$200m ozonation plant a first
Barry Artiste, Now Public Contributor
An ozonation plant may look good on paper, especially if waste is a severe problem. But to state the byproduct is clean air is a fallacy. Ozone Generating Machines though good at disinfection in some instances, in some studies Ozone may be a carcinogen, though it is disputed by some. What I do know is Ozone is a Toxic oxidizing gas , much different in it's chemical properties and toxicity than Oxygen. It is a safer alternative at water treatment over bromide and chlorine. Though we have Ozone in the Stratosphere, we do not breath it, for if we did respiratory problems would result. Another point is that Ozone Generators also discharge negative and positive charged Ions into the atmosphere and may not totally Environmentally friendly, though as an alternative to raw waste, perhaps it is a tradeoff. Though Ozone cannot be the end all, be all solution, it does have it's limitations in decontaminating bacteria and other contaminates, especially if these contaminates are imbedded in materials makes it difficult if not impossible to decontaminate. Something this Media story does not explain.
$200m ozonation plant a first
Montreal plans to be the first large metropolis in the world to disinfect all its waste water using ozonation, a cutting-edge technology that uses ozone to remove bacteria, viruses, harmful pharmaceutical drugs and industrial chemicals dumped into the St. Lawrence River.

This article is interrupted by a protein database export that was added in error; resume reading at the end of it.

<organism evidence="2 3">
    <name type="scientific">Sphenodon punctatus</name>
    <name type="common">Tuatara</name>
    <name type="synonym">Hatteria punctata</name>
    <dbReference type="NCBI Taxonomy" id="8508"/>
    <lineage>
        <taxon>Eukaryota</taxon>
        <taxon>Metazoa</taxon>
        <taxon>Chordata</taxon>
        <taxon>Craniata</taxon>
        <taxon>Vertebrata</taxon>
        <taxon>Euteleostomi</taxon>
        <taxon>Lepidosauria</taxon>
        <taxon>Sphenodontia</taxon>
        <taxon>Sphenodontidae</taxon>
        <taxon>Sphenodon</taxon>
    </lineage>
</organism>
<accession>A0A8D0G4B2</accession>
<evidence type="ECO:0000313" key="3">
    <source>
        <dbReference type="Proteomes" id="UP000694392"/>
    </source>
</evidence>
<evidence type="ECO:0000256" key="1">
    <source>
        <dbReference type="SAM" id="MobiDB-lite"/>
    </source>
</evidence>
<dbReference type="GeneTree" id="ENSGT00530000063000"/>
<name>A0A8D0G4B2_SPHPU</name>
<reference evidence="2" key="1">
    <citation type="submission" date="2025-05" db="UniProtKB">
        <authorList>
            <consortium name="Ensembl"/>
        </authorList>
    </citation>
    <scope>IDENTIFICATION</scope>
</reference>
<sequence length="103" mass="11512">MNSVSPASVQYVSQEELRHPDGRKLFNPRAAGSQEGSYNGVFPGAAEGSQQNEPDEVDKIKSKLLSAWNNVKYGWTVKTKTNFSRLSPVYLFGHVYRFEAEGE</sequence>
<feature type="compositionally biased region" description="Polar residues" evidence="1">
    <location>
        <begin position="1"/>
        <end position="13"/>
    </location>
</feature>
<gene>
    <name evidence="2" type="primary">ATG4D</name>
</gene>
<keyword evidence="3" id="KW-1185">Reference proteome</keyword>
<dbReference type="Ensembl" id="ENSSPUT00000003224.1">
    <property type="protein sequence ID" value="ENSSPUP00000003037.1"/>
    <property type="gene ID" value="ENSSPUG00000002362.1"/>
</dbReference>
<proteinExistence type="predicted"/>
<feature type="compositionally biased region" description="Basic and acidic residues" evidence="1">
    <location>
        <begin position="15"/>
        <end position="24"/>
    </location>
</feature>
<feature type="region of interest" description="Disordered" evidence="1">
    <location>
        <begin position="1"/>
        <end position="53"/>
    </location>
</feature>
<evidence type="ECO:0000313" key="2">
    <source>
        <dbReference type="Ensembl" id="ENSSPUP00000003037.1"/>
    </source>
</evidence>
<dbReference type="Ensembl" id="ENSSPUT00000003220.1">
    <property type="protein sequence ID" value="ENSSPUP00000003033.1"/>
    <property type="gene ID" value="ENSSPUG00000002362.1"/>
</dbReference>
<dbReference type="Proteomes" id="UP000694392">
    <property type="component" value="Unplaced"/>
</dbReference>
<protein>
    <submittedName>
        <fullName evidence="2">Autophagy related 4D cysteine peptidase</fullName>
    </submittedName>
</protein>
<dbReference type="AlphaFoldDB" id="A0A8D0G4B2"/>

"We are proposing an innovative solution that will make Montreal a leader in waste-water disinfection," said Montreal Mayor Gérald Tremblay yesterday as he announced that the city will seek help from the provincial and federal governments to add a $200-million ozonation facility to its current treatment plant.
Montreal's waste-water treatment plant in Rivière des Prairies is recognized as the third largest in the world, treating about 32 square metres of water every second.
The plant uses various physical and chemical processes to remove suspended solids and phosphorus in waste water and then pumps that water back into the river near île Ste. Thérèse, at the northeastern tip of the island.
But for the last decade, environmental groups and communities downstream from the plant, such as Sorel-Tracy, have been demanding Montreal also disinfect the waste water, as evidence mounts that some of the substances released into the river cause illness and disease or act as "endocrine disruptors."
(Endocrine disruptors are chemicals that scientists believe interfere with the body's endocrine system and produce negative effects on developmental, reproductive, neurological and immune processes in humans, fish and animals.)
In the mid-1980s, Montreal invested in equipment and infrastructure to disinfect waste water using chlorine. But in 1987, the provincial environment department banned the use of chlorine for waste-water treatment, because it harms marine and plant life.